Last week, I spoke in Pennsylvania at an agricultural lenders’ conference about strategies for connecting with today’s consumers. While I was there, I also had the pleasure of listening to David Kohl, Virginia Tech Department of Agriculture & Applied Economics professor emeritus, speak about how to succeed in agriculture in an ever-changing environment.
Kohl offered six tips for agricultural families to work through tight or negative margins. Whether you’re a cattle rancher or a grain farmer, we all go through cycles in the market. To weather the lows, he suggests that producers:
1. Use an advisory team
“Get a mentor and work closely with individuals who can help make your business more successful,” he said.
Your advisory team might include an ag banker, lawyer, nutritionist, veterinarian, commodity broker, seasoned cattlemen or other mentors who can pass down knowledge gained through experience.
2. Economic cycle vs. management
Isolate the reasons your operation may be struggling right now, Kohl suggests. If it’s a cyclical downturn because of the environment, that’s one thing, but if it’s poor management decisions, “That’s a much bigger problem,” he says.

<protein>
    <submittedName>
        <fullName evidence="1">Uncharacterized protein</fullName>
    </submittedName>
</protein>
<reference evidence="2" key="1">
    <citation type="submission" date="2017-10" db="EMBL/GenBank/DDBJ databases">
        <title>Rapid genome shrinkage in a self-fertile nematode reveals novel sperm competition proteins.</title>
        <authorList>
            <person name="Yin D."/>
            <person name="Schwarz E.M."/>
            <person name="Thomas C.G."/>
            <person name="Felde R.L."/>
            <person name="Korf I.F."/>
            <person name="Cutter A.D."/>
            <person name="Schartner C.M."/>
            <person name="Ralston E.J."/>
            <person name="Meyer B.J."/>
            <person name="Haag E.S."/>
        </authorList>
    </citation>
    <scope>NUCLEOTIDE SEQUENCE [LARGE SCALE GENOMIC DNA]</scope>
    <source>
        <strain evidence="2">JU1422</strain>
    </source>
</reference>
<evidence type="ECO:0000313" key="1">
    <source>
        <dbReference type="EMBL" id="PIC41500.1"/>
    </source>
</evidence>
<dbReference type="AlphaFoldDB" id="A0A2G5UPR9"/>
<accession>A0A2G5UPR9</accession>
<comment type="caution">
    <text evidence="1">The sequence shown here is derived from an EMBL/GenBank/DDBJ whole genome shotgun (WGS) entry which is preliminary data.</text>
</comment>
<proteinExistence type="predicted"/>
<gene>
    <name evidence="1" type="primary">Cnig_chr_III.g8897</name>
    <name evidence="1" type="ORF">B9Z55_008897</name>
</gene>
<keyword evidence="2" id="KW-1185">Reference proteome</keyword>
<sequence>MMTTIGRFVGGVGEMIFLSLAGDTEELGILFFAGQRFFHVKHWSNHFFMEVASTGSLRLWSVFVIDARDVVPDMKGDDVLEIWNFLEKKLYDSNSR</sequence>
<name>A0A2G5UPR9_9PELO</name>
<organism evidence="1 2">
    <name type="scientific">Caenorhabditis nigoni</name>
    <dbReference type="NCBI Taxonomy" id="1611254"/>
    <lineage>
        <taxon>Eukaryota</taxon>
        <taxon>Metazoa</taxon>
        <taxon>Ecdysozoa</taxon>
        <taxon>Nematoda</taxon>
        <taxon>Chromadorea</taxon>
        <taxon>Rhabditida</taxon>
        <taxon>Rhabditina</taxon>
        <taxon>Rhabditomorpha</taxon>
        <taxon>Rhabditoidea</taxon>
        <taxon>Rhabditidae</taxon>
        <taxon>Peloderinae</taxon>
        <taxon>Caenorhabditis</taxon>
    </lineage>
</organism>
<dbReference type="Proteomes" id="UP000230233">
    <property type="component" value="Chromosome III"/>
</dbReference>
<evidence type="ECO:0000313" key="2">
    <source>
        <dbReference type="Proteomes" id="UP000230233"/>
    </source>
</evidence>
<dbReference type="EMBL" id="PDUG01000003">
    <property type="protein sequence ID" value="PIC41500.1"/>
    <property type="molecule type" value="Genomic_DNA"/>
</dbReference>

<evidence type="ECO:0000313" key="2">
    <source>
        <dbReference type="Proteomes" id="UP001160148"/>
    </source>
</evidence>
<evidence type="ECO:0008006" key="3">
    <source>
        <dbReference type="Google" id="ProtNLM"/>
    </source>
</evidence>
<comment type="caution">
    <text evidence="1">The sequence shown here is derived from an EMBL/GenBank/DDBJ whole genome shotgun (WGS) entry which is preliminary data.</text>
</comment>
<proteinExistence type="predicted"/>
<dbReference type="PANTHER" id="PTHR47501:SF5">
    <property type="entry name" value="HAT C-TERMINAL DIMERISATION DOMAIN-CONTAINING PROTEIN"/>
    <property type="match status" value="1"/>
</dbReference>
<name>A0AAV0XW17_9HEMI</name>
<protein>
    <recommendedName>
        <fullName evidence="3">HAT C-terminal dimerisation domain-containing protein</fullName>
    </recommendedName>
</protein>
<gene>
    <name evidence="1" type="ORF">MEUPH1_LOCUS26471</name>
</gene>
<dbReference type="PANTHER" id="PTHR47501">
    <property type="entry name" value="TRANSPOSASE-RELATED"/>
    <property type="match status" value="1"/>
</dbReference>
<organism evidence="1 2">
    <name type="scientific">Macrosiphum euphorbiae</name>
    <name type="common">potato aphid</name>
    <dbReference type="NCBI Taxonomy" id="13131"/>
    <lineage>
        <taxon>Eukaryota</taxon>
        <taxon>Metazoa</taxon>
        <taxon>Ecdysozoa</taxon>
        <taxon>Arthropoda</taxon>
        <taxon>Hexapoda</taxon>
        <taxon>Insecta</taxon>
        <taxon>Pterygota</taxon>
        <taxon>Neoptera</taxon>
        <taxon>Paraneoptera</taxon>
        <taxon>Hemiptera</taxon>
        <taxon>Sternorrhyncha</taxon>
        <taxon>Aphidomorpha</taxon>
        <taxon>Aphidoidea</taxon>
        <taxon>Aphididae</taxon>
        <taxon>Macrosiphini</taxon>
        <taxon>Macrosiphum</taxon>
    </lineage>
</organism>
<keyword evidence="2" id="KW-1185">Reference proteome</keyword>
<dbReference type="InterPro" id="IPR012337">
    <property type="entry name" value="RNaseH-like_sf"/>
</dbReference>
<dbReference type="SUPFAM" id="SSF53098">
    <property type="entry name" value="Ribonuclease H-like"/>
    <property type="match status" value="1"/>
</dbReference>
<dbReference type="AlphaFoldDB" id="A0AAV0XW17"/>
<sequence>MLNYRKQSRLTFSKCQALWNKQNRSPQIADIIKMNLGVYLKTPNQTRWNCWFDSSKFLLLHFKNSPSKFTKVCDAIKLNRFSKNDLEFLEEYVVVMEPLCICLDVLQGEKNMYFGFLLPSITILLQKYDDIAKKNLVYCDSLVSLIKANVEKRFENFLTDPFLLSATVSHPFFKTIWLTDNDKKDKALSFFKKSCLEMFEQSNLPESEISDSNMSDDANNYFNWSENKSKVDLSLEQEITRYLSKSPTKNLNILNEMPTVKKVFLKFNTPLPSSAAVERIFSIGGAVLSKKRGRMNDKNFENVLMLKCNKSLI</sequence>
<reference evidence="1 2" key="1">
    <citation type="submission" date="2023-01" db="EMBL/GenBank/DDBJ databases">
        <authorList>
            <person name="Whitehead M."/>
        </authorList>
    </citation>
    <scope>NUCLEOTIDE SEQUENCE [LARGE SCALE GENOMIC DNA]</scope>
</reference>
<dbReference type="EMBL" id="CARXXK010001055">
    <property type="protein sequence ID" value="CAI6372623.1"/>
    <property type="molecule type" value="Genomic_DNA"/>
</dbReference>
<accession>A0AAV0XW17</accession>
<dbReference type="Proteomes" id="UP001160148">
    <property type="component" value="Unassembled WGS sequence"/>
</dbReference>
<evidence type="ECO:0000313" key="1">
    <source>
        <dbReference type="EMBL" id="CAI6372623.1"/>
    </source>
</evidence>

3. Celebrate progress
Whether it’s having to buckle down on the family living expenses or you’re working to eliminate some debt, Kohl said it’s important to celebrate mini-victories because financial management is often very emotional for people.
4. Get your spouse involved
The biggest mistake producers can make, Kohl says, is keeping their spouses in the dark about the goals of the business and the finances. “It’s a team effort,” he says. “Don’t forget to include your spouse in the decision-making process.”
5. Document everything
Know how you spend both your time and money and document everything with a paper trail, he suggests.
“Know where you’ve overspent on your budget and make changes before these decisions burn the farm down,” he advises.
6. Have a business plan
“Prioritize your goals for the operation and ask yourself if your ranch model sets you up to be around in 10-15 years,” says Kohl. “Be honest with yourself and make changes to your business plan if necessary.”
What else would you add to Kohl’s list? Do you have a strategy to weather these volatile times in the beef cattle business? Share your strategies in the comments section below.
The opinions of Amanda Radke are not necessarily those of beefmagazine.com or Penton Agriculture.
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